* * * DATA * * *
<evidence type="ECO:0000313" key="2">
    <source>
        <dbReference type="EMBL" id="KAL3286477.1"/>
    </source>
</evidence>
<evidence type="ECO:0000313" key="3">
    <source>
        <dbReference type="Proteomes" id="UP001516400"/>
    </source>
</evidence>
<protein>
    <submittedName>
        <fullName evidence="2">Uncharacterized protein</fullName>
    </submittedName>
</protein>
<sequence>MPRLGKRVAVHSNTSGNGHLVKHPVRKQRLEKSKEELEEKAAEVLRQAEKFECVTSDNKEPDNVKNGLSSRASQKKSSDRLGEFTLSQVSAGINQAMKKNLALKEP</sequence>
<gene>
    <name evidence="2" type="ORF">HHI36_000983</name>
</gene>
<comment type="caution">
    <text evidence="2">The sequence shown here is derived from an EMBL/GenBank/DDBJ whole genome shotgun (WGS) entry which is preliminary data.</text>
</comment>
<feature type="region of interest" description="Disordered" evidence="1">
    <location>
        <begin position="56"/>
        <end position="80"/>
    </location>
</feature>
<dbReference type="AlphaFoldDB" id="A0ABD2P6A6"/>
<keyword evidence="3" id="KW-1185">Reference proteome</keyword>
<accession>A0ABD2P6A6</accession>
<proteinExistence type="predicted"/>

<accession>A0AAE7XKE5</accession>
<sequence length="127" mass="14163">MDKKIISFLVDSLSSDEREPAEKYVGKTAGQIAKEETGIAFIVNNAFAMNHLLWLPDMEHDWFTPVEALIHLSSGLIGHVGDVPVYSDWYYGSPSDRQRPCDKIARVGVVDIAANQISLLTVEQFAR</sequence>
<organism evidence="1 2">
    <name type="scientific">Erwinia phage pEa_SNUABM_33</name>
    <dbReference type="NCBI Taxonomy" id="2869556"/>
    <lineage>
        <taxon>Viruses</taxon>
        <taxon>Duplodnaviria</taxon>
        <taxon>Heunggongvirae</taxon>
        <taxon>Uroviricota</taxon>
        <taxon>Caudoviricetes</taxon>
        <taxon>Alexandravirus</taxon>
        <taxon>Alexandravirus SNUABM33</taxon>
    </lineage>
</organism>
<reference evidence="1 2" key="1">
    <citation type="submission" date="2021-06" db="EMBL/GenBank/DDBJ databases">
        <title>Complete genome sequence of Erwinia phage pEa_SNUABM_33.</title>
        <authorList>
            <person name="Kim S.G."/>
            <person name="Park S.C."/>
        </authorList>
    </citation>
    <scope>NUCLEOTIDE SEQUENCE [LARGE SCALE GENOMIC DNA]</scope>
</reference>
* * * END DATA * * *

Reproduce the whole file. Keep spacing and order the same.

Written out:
<evidence type="ECO:0000313" key="2">
    <source>
        <dbReference type="EMBL" id="KAL3286477.1"/>
    </source>
</evidence>
<evidence type="ECO:0000313" key="3">
    <source>
        <dbReference type="Proteomes" id="UP001516400"/>
    </source>
</evidence>
<protein>
    <submittedName>
        <fullName evidence="2">Uncharacterized protein</fullName>
    </submittedName>
</protein>
<sequence>MPRLGKRVAVHSNTSGNGHLVKHPVRKQRLEKSKEELEEKAAEVLRQAEKFECVTSDNKEPDNVKNGLSSRASQKKSSDRLGEFTLSQVSAGINQAMKKNLALKEP</sequence>
<gene>
    <name evidence="2" type="ORF">HHI36_000983</name>
</gene>
<comment type="caution">
    <text evidence="2">The sequence shown here is derived from an EMBL/GenBank/DDBJ whole genome shotgun (WGS) entry which is preliminary data.</text>
</comment>
<feature type="region of interest" description="Disordered" evidence="1">
    <location>
        <begin position="56"/>
        <end position="80"/>
    </location>
</feature>
<dbReference type="AlphaFoldDB" id="A0ABD2P6A6"/>
<keyword evidence="3" id="KW-1185">Reference proteome</keyword>
<accession>A0ABD2P6A6</accession>
<proteinExistence type="predicted"/>

<accession>A0AAE7XKE5</accession>
<sequence length="127" mass="14163">MDKKIISFLVDSLSSDEREPAEKYVGKTAGQIAKEETGIAFIVNNAFAMNHLLWLPDMEHDWFTPVEALIHLSSGLIGHVGDVPVYSDWYYGSPSDRQRPCDKIARVGVVDIAANQISLLTVEQFAR</sequence>
<organism evidence="1 2">
    <name type="scientific">Erwinia phage pEa_SNUABM_33</name>
    <dbReference type="NCBI Taxonomy" id="2869556"/>
    <lineage>
        <taxon>Viruses</taxon>
        <taxon>Duplodnaviria</taxon>
        <taxon>Heunggongvirae</taxon>
        <taxon>Uroviricota</taxon>
        <taxon>Caudoviricetes</taxon>
        <taxon>Alexandravirus</taxon>
        <taxon>Alexandravirus SNUABM33</taxon>
    </lineage>
</organism>
<reference evidence="1 2" key="1">
    <citation type="submission" date="2021-06" db="EMBL/GenBank/DDBJ databases">
        <title>Complete genome sequence of Erwinia phage pEa_SNUABM_33.</title>
        <authorList>
            <person name="Kim S.G."/>
            <person name="Park S.C."/>
        </authorList>
    </citation>
    <scope>NUCLEOTIDE SEQUENCE [LARGE SCALE GENOMIC DNA]</scope>
</reference>